Friday, 25 May 2012

Interpreting Diagnostics Data and Making Adjustments

At this point in our diagnostics saga, we have our instances busily pumping out the data we need to manage and monitor our services.  However, it is simply putting the raw data in our storage account(s).  What we really want to do is query and analyze that data to figure out what is happening.

The Basics

Here I am going to show you the basic code for querying your data.  For this, I am going to be using LINQPad.  It is a tool that is invaluable for ad hoc querying and prototyping.  You can cut & paste the following script (hit F4 and add references and namespaces for Microsoft.WindowsAzure.StorageClient.dll and System.Data.Service.Client.dll as well).

void Main()
{

    var connectionString = "DefaultEndpointsProtocol=https;AccountName=youraccount;AccountKey=yourkey";
    var account = CloudStorageAccount.Parse(connectionString);
    var client = account.CreateCloudTableClient();
     
    var ctx = client.GetDataServiceContext();
    
    var deploymentId = new Guid("25d676fb-f031-42b4-aae1-039191156d1a").ToString("N").Dump();
    
    var q = ctx.CreateQuery<PerfCounter>("WADPerformanceCountersTable")
        .Where(f => f.RowKey.CompareTo(deploymentId) > 0 && f.RowKey.CompareTo(deploymentId + "__|") < 0)
        .Where(f => f.PartitionKey.CompareTo(DateTime.Now.AddHours(-2).GetTicks()) > 0)
        //.Take(1)
        .AsTableServiceQuery()
        .Dump();

    //(q as DataServiceQuery<Foo>).RequestUri.AbsoluteUri.Dump(); 
    //(q as CloudTableQuery<Foo>).Expression.Dump();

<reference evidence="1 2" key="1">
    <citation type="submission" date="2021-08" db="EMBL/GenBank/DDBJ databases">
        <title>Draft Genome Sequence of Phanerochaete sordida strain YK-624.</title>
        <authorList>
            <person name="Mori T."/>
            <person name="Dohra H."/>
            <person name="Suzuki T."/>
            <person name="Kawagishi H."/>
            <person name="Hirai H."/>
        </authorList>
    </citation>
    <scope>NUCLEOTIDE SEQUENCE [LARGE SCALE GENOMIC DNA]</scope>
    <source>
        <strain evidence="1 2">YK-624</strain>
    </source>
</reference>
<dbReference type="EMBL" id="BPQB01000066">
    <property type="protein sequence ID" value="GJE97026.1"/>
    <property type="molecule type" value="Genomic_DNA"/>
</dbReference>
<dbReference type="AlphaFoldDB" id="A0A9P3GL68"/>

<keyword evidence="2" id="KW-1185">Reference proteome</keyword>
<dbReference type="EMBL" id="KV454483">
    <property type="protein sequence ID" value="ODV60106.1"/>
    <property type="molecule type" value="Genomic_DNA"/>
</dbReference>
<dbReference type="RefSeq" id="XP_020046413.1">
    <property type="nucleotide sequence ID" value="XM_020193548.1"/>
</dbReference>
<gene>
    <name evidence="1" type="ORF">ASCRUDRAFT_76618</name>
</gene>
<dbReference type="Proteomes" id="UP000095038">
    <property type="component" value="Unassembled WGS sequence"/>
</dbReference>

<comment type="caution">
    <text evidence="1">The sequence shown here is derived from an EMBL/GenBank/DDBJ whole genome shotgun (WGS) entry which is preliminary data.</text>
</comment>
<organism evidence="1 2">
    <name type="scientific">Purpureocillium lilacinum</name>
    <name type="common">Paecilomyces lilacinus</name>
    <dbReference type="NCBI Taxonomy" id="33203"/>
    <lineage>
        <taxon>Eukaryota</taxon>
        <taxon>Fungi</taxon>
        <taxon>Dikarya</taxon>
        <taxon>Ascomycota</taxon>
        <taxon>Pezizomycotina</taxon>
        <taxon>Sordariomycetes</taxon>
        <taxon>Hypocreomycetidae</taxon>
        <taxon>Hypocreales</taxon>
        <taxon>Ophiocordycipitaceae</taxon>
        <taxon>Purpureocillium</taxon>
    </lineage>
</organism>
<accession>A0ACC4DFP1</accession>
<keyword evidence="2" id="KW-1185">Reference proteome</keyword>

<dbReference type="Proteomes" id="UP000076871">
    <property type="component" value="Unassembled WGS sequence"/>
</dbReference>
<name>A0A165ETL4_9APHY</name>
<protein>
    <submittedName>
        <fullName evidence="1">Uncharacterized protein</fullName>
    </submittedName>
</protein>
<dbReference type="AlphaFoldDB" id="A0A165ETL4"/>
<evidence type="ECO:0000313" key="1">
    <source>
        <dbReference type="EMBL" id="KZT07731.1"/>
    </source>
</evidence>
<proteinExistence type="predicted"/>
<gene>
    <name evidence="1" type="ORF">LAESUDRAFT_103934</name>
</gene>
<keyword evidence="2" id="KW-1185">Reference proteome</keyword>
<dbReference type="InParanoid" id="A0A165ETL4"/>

}

static class Funcs
{
    public static string GetTicks(this DateTime dt)
    {
        return dt.Ticks.ToString("d19");
    }
}

[System.Data.Services.Common.DataServiceKey("PartitionKey", "RowKey")]
class PerfCounter
{
    public string PartitionKey { get; set; }
    public string RowKey { get; set; }
    public DateTime Timestamp { get; set; }
    public long EventTickCount { get; set; }
    public string Role { get; set; }
    public string DeploymentId { get; set; }
    public string RoleInstance { get; set; }
    public string CounterName { get; set; }
    public string CounterValue { get; set; }
    public int Level { get; set; }
    public int EventId { get; set; }
    public string Message { get; set; }
}

What I have done here is setup a simple script that allows me to query the table storage location for performance counters.  There are two big (and 1 little) things to note here:

  1. Notice how I am filtering down to the deployment ID (also called Private ID) of the deployment I am interested in seeing.  If you use same storage account for multiple deployments, this is critical.